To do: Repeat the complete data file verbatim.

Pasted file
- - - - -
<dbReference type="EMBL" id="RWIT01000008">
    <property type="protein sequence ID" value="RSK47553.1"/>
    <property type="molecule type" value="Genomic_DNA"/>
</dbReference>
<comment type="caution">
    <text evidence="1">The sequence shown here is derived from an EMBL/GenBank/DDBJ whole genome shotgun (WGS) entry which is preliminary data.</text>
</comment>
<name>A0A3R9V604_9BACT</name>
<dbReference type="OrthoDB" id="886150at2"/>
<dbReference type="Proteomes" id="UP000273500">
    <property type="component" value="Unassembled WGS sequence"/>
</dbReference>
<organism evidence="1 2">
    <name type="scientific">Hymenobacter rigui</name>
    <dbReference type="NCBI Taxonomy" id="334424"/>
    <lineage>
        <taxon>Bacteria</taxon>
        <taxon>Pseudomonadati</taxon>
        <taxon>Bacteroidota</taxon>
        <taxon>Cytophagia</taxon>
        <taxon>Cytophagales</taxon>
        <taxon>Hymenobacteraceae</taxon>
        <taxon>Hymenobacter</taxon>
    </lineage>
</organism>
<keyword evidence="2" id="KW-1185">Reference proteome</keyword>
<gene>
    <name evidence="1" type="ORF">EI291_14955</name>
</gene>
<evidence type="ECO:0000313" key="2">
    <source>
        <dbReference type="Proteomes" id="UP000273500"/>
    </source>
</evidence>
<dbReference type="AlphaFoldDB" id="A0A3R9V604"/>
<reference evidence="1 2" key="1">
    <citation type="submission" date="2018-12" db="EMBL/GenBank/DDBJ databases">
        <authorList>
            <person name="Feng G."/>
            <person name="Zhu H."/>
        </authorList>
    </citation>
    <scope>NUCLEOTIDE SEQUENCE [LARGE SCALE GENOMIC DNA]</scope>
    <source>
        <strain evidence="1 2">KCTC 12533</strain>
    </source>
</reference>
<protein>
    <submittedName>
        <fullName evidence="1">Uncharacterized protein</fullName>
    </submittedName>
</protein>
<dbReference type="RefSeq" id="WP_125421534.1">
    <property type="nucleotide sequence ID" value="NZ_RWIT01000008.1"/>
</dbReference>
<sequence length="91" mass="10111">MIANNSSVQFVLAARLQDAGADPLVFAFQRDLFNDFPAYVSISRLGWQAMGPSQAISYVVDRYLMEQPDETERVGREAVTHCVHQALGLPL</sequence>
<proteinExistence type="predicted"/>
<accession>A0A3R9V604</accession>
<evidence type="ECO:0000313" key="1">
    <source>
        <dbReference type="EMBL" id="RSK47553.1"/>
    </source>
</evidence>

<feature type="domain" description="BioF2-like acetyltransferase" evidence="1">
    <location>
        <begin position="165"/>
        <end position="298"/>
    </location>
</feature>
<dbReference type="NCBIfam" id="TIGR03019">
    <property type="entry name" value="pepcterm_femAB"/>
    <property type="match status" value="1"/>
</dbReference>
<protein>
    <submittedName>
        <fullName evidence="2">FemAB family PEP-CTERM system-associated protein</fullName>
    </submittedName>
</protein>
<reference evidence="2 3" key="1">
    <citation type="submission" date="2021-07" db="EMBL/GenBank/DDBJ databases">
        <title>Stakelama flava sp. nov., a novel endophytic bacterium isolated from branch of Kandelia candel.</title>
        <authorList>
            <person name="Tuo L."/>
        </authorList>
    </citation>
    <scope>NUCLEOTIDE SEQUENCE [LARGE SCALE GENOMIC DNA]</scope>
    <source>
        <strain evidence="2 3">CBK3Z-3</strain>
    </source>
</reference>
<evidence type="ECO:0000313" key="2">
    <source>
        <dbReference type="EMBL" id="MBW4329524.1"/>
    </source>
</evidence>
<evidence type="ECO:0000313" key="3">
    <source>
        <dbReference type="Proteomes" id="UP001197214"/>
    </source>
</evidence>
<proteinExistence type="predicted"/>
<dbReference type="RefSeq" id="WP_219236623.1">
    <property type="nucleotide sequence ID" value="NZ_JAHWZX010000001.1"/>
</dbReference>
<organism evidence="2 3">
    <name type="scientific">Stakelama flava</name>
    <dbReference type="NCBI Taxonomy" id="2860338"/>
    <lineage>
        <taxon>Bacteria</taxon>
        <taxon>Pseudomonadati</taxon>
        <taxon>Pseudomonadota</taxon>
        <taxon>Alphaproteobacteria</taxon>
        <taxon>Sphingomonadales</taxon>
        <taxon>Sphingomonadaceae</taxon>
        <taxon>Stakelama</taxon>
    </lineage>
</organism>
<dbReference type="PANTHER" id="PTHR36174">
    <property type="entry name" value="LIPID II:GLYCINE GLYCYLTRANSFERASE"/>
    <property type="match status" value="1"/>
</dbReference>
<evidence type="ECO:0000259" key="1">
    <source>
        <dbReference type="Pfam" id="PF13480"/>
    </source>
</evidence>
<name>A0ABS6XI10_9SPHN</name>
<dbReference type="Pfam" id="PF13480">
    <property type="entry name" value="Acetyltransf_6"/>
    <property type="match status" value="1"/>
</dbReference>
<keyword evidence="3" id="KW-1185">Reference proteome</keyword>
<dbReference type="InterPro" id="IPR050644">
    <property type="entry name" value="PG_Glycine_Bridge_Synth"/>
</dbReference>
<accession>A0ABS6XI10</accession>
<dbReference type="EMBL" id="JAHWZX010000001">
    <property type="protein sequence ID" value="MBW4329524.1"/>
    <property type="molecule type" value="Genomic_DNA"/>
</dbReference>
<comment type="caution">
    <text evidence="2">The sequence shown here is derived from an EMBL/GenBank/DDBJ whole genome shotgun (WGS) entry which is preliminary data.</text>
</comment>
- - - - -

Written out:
<dbReference type="EMBL" id="RWIT01000008">
    <property type="protein sequence ID" value="RSK47553.1"/>
    <property type="molecule type" value="Genomic_DNA"/>
</dbReference>
<comment type="caution">
    <text evidence="1">The sequence shown here is derived from an EMBL/GenBank/DDBJ whole genome shotgun (WGS) entry which is preliminary data.</text>
</comment>
<name>A0A3R9V604_9BACT</name>
<dbReference type="OrthoDB" id="886150at2"/>
<dbReference type="Proteomes" id="UP000273500">
    <property type="component" value="Unassembled WGS sequence"/>
</dbReference>
<organism evidence="1 2">
    <name type="scientific">Hymenobacter rigui</name>
    <dbReference type="NCBI Taxonomy" id="334424"/>
    <lineage>
        <taxon>Bacteria</taxon>
        <taxon>Pseudomonadati</taxon>
        <taxon>Bacteroidota</taxon>
        <taxon>Cytophagia</taxon>
        <taxon>Cytophagales</taxon>
        <taxon>Hymenobacteraceae</taxon>
        <taxon>Hymenobacter</taxon>
    </lineage>
</organism>
<keyword evidence="2" id="KW-1185">Reference proteome</keyword>
<gene>
    <name evidence="1" type="ORF">EI291_14955</name>
</gene>
<evidence type="ECO:0000313" key="2">
    <source>
        <dbReference type="Proteomes" id="UP000273500"/>
    </source>
</evidence>
<dbReference type="AlphaFoldDB" id="A0A3R9V604"/>
<reference evidence="1 2" key="1">
    <citation type="submission" date="2018-12" db="EMBL/GenBank/DDBJ databases">
        <authorList>
            <person name="Feng G."/>
            <person name="Zhu H."/>
        </authorList>
    </citation>
    <scope>NUCLEOTIDE SEQUENCE [LARGE SCALE GENOMIC DNA]</scope>
    <source>
        <strain evidence="1 2">KCTC 12533</strain>
    </source>
</reference>
<protein>
    <submittedName>
        <fullName evidence="1">Uncharacterized protein</fullName>
    </submittedName>
</protein>
<dbReference type="RefSeq" id="WP_125421534.1">
    <property type="nucleotide sequence ID" value="NZ_RWIT01000008.1"/>
</dbReference>
<sequence length="91" mass="10111">MIANNSSVQFVLAARLQDAGADPLVFAFQRDLFNDFPAYVSISRLGWQAMGPSQAISYVVDRYLMEQPDETERVGREAVTHCVHQALGLPL</sequence>
<proteinExistence type="predicted"/>
<accession>A0A3R9V604</accession>
<evidence type="ECO:0000313" key="1">
    <source>
        <dbReference type="EMBL" id="RSK47553.1"/>
    </source>
</evidence>

<feature type="domain" description="BioF2-like acetyltransferase" evidence="1">
    <location>
        <begin position="165"/>
        <end position="298"/>
    </location>
</feature>
<dbReference type="NCBIfam" id="TIGR03019">
    <property type="entry name" value="pepcterm_femAB"/>
    <property type="match status" value="1"/>
</dbReference>
<protein>
    <submittedName>
        <fullName evidence="2">FemAB family PEP-CTERM system-associated protein</fullName>
    </submittedName>
</protein>
<reference evidence="2 3" key="1">
    <citation type="submission" date="2021-07" db="EMBL/GenBank/DDBJ databases">
        <title>Stakelama flava sp. nov., a novel endophytic bacterium isolated from branch of Kandelia candel.</title>
        <authorList>
            <person name="Tuo L."/>
        </authorList>
    </citation>
    <scope>NUCLEOTIDE SEQUENCE [LARGE SCALE GENOMIC DNA]</scope>
    <source>
        <strain evidence="2 3">CBK3Z-3</strain>
    </source>
</reference>
<evidence type="ECO:0000313" key="2">
    <source>
        <dbReference type="EMBL" id="MBW4329524.1"/>
    </source>
</evidence>
<evidence type="ECO:0000313" key="3">
    <source>
        <dbReference type="Proteomes" id="UP001197214"/>
    </source>
</evidence>
<proteinExistence type="predicted"/>
<dbReference type="RefSeq" id="WP_219236623.1">
    <property type="nucleotide sequence ID" value="NZ_JAHWZX010000001.1"/>
</dbReference>
<organism evidence="2 3">
    <name type="scientific">Stakelama flava</name>
    <dbReference type="NCBI Taxonomy" id="2860338"/>
    <lineage>
        <taxon>Bacteria</taxon>
        <taxon>Pseudomonadati</taxon>
        <taxon>Pseudomonadota</taxon>
        <taxon>Alphaproteobacteria</taxon>
        <taxon>Sphingomonadales</taxon>
        <taxon>Sphingomonadaceae</taxon>
        <taxon>Stakelama</taxon>
    </lineage>
</organism>
<dbReference type="PANTHER" id="PTHR36174">
    <property type="entry name" value="LIPID II:GLYCINE GLYCYLTRANSFERASE"/>
    <property type="match status" value="1"/>
</dbReference>
<evidence type="ECO:0000259" key="1">
    <source>
        <dbReference type="Pfam" id="PF13480"/>
    </source>
</evidence>
<name>A0ABS6XI10_9SPHN</name>
<dbReference type="Pfam" id="PF13480">
    <property type="entry name" value="Acetyltransf_6"/>
    <property type="match status" value="1"/>
</dbReference>
<keyword evidence="3" id="KW-1185">Reference proteome</keyword>
<dbReference type="InterPro" id="IPR050644">
    <property type="entry name" value="PG_Glycine_Bridge_Synth"/>
</dbReference>
<accession>A0ABS6XI10</accession>
<dbReference type="EMBL" id="JAHWZX010000001">
    <property type="protein sequence ID" value="MBW4329524.1"/>
    <property type="molecule type" value="Genomic_DNA"/>
</dbReference>
<comment type="caution">
    <text evidence="2">The sequence shown here is derived from an EMBL/GenBank/DDBJ whole genome shotgun (WGS) entry which is preliminary data.</text>
</comment>